Summer Footwear, Summer Foot Care

Armen Hareyan's picture

Always measure your feet whenever you buy sandals or shoes of any kind.

Footwear - Foot Care

During warm weather, feet are more exposed and more vulnerable to irritation and injury, says Dr. Jane Anderson, a podiatrist on the staff of Durham Regional Hospital, part of Duke University Health System. And some of these problems are caused by our choice of footwear.

"One of the most common foot problems we see in the summertime is cracking in the heels," Anderson says. "People complain of dry, cracked heels, which are normally caused by open-backed shoes such as sandals. During the summertime, you might want to alternate closed shoes with sandals."

Anderson says sport sandals, with their added support, can be a good choice in summer months, but she cautions against certain other styles.

"Avoid sandals with thongs between the toes, like a flip-flop," she says. "These can be very annoying to the skin between your toes and can cause problems with blisters, corns and calluses."

One of Anderson's strongest recommendations is to always measure your feet whenever you buy sandals or shoes of any kind. Pay special attention to the part of the shoe called the 'toe box,' making sure it's round enough and wide enough not to squeeze your toes. Narrow, pointed styles, she says, can irritate bony deformities and worsen such problems as bunions or hammertoes. A round toe box, like those found in some European brands, can be an asset in controlling pain, she says.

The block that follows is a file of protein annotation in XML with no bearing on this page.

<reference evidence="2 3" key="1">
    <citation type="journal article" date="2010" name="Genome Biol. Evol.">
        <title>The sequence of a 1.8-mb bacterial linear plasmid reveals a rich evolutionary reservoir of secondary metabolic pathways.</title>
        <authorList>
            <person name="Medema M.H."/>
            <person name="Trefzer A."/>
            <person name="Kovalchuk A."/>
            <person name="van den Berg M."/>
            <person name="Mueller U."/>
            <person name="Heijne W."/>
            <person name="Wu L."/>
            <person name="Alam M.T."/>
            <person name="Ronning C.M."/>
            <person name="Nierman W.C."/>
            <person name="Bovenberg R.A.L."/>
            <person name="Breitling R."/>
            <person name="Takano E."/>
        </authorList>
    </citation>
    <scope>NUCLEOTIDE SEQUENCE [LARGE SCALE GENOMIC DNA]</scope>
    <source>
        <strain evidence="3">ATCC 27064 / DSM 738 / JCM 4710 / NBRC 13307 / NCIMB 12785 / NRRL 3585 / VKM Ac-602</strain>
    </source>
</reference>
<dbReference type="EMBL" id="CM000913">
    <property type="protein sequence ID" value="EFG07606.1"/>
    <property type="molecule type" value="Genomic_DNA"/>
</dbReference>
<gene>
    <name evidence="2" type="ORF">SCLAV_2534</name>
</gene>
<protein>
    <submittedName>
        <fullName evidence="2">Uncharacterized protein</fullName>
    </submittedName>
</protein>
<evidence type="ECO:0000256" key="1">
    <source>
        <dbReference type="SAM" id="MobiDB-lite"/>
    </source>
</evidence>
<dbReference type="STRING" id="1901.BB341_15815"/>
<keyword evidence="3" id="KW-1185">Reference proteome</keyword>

If you'd like to test your own shoes, simply trace your bare foot on a piece of paper, then place your shoe on the tracing. If you can see the toes on either side of the shoe, the toe box is too pointed or too narrow.

When buying sandals and other shoes for children, Anderson recommends that parents look for models that minimize slippage and maximize flexibility, in order to allow good arch development. And she recommends wearing sport-specific shoes when participating in athletic activities. Wearing footwear designed expressly for a particular sport, she says, can help prevent injuries.

Persons with diabetes need to be especially careful in the summer, says Anderson. Because of a common condition called peripheral neuropathy, or numbness in their feet, they might not notice a cut or fissure in the skin caused by stepping on a thorn, piece of glass, splinter or other foreign body.

And in the summertime, remember to take good care of hot, aching feet.

"Sometimes a nice soak in cool water with a little Epsom salts or a massage is helpful," says Anderson. "If your feet are consistently painful at the end of the day, maybe you should visit your foot health provider, a podiatrist, and determine if this is a medical problem."

For more information about feet, visit the Web site of the American Podiatric Medical Association.

DukeMed News

This page is updated on March 22, 2013.